Founder of Nashville-based Christian music label Yuri Mamchur believes that today's music is "starting to lack in basic songwriting quality."
Technopraise is a Christian music label focused on delivering Christian-based dance music. Yuri Mamchur is a Russian-born music producer and the founder of Technopraise. The record label recently released a music video for its artists, Johnny Hammer and Alexis Lundt. The song, "Hands in the Sky," is a techno song that looks to inspire young people to dance and praise the Lord.
In a press release for the music video's release, Mamchur gave his opinion on Christians who look down on techno music.
"Some Christians believe that raving is inappropriate worship," said Mamchur. "Christians who think that dance beats and Jesus don't belong together have missed parts of the Bible. The book of Psalms encourages celebration of God through all means available to us. Jesus' first miracle was making sure a party didn't stop."
The Christian Post conducted an interview with the record label's founder on today's music landscape, Johnny Hammer and future plans for Technopraise.
CP: What is your opinion of today's popular music? Do you feel as if the majority of it is wholly inappropriate?
Yuri Mamchur: I believe that today's popular music, because of overall theft (illegal downloads), is starting to lack in basic songwriting quality. Both melodies and lyrics are becoming much simpler than they used to be. There are two reasons for that: 1) when people steal music, songwriters and producers do not get paid, which causes lesser quality product, and 2) teenagers rule the entertainment business - they decide what will become popular and what will not. Teens like it simple and energetic - thus the simple dance tunes in Top-40.
The majority of the current Top-40 is definitely inappropriate. Can you imagine a major radio hit among teenagers 50 years ago with lyrics like, "chains and whips excite me", "feel me with your poison", "hey kids here we go, drugs sex Rock n Roll", and "met a very nice girl had some very nice sex." Sex and drugs are casual words now just to make the song flow. Kids know those lyrics by heart. Inappropriate.
CP: How did you come across Johnny Hammer?
Yuri Mamchur: Johnny met me while attending YMCA Camp Seymour in 2004. I had just flown in from Russia that morning, and was suddenly Johnny's cabin counselor. After camp was over, I continued to stay in touch with the Hammer family and even lived with them for a year. To this day, the Hammer boys have practically adopted me as their fifth brother.
When we met, Johnny was 6 and said "I can do splits" and did one. I responded with "I can do splits too - and did mine" (I really can). The kid was fascinated with me. Plus, his other brothers who were at the camp liked me too. They invited me for a dinner, another dinner and the rest is a story. Johnny's father visited my family in Russia, my parents from Russia visited the Hammers, etc. John is clearly talented: he's played violin for 10 years now! He also plays the piano.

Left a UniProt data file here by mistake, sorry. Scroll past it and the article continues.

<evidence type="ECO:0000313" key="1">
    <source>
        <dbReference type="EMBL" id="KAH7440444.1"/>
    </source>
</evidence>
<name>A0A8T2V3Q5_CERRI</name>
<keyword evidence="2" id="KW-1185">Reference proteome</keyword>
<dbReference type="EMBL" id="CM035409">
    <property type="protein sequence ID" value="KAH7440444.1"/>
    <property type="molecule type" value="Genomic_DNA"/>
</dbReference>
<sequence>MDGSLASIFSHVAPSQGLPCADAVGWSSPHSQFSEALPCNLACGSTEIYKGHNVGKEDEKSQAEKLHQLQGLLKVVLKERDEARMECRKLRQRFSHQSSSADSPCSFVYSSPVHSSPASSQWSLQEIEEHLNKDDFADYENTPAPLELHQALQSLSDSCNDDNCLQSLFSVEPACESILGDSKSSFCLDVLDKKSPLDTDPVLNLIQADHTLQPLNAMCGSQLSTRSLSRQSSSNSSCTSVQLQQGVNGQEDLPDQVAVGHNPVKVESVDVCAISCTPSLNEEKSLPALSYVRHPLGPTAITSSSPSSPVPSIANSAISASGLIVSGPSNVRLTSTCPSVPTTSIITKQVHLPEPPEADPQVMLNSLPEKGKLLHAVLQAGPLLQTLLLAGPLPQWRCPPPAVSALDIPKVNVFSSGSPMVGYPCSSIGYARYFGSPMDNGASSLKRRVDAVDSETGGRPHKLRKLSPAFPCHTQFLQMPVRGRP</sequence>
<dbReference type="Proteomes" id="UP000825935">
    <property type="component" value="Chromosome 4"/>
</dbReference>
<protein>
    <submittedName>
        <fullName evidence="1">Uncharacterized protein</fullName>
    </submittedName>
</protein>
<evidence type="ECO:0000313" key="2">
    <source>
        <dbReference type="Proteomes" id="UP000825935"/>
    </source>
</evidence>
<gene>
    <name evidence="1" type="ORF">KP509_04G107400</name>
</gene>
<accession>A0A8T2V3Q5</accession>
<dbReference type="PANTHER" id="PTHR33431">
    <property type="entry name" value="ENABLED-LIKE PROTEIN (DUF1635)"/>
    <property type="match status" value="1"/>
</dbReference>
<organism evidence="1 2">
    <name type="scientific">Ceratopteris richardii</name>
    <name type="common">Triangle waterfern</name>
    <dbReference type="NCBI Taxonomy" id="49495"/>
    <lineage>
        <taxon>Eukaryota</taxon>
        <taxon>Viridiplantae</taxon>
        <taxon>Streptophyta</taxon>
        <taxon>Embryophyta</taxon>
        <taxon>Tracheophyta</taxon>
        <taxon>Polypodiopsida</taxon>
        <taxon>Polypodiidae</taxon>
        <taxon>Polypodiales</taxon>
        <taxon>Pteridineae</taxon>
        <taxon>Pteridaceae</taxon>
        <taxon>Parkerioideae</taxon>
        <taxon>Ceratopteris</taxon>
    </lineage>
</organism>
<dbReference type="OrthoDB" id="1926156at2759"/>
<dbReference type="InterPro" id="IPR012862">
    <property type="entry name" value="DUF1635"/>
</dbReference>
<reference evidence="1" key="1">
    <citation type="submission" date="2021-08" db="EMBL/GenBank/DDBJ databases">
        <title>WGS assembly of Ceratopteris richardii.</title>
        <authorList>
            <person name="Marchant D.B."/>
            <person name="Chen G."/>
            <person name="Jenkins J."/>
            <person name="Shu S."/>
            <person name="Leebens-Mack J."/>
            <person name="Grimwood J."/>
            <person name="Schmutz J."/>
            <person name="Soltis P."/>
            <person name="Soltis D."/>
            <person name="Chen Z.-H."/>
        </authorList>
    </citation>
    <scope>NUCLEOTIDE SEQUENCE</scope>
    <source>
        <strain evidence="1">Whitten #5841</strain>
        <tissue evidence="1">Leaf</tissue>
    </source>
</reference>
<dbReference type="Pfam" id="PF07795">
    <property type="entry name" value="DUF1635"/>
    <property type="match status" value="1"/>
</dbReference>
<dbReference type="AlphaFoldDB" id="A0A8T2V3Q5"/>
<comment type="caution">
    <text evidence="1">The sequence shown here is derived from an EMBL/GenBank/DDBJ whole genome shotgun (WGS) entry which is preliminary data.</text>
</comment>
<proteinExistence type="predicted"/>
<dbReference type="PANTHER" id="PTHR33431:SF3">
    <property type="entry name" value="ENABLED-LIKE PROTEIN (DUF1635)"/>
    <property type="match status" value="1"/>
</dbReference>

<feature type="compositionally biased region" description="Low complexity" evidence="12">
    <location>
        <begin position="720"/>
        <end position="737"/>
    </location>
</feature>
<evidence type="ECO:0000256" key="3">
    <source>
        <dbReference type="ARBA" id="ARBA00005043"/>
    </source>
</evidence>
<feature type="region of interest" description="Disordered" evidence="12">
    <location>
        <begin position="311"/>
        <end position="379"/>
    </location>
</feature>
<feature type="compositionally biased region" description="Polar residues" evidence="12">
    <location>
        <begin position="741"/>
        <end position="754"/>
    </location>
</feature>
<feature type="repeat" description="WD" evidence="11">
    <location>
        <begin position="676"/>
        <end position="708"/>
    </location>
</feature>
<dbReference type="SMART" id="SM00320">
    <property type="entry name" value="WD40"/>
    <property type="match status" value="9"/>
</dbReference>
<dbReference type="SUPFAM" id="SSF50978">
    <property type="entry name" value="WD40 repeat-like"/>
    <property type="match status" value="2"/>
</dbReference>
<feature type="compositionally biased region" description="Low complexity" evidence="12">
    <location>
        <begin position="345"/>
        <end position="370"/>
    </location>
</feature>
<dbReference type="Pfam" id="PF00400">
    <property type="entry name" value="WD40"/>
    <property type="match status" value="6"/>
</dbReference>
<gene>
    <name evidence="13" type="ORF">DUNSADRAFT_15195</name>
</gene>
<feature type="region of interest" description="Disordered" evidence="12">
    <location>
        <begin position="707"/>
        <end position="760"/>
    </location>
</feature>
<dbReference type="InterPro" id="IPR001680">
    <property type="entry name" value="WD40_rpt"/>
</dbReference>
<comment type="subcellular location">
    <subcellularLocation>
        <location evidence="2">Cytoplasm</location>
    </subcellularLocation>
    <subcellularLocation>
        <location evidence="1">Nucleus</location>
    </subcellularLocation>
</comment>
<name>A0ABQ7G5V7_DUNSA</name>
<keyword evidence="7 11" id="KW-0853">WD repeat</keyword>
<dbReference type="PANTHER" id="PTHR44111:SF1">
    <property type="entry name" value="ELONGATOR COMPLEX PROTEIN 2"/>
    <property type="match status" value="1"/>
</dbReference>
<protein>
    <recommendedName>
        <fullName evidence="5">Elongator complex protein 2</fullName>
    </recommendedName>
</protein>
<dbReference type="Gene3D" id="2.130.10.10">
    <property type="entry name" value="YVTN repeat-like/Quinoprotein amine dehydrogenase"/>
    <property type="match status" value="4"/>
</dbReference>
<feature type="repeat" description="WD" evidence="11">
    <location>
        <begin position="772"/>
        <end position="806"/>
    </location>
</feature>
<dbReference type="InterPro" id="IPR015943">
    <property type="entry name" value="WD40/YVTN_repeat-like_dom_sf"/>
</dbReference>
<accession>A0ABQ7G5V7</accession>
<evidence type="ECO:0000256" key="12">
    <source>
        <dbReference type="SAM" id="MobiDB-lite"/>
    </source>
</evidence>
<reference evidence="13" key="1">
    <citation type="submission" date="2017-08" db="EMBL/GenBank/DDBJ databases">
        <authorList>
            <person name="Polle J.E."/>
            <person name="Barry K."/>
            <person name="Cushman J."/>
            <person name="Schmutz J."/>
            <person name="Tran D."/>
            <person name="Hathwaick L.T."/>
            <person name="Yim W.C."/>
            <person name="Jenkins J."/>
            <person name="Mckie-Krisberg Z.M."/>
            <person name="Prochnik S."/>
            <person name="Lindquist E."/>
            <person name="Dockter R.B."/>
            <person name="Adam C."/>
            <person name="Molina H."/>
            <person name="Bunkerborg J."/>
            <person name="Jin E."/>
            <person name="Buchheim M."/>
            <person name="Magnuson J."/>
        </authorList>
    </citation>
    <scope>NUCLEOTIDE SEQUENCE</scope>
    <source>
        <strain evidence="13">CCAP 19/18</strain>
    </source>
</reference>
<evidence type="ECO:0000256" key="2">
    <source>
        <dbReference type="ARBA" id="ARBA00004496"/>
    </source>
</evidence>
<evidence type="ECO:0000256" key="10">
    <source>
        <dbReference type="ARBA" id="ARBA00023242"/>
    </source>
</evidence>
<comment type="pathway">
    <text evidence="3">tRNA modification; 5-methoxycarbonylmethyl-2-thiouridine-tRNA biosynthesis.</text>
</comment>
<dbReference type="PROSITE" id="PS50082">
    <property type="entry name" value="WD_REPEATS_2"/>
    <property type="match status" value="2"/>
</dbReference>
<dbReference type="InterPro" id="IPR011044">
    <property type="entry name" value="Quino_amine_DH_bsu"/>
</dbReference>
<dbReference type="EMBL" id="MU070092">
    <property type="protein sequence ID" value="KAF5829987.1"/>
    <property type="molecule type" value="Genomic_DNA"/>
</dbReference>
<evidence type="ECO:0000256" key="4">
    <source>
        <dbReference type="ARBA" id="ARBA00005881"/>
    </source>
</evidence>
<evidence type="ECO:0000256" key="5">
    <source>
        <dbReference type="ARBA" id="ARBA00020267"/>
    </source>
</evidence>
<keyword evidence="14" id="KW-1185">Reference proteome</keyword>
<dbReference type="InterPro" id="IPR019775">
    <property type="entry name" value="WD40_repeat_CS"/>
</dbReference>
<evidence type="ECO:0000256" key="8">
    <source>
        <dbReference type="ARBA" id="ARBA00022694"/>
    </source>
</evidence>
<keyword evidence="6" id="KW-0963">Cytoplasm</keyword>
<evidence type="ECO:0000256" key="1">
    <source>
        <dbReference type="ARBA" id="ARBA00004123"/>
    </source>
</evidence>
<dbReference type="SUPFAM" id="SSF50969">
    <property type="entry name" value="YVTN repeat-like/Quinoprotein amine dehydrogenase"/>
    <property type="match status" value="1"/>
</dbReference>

CP: What are some goals you hope to accomplish in the future for your record label?
Yuri Mamchur: We are hoping to become a household name for the Christian families with teenagers and overall for all Christians. Remember, dance music is the number one genre in the world. Putting God's message to techno beats will hopefully allow us to reach millions of souls in Asia, Latin America, Europe, etc. They listen to techno and then everything else. Let's give them techno with the Christian message! We are hoping to become a large label with a roster of artists while also giving normal concerts and DJ sets across the world. We'd like to continue performing for young people and adults alike.
Right now, we are finishing the song "Watching Over Me." It is entirely composed (music and lyrics) and arranged by Johnny. It should be out in early January, and the video in late January. We are excited about what we're doing and we have literally endless supplies of inspiration and content (lyrics and music) among Ryan Chavez Richmond (my co-writer), me and Johnny who writes himself.
CP: Any final comments?
We hope that the Christian community does not fight Christian techno under the assumption that dance music is inappropriate. Church leaders and parents need to realize that it's nearly 2012 out there, and kids are not excited by the sounds of a strumming guitar. They want active dance beats, and if they can't get it from us (technopraise or just Christians) - they'll get it somewhere else (Top-40). Instead of the dancing to the Message, kids will choose to dance to "drugs and sex" this Christmas season instead.
The video for the song, "Hands in the Sky," can be seen below: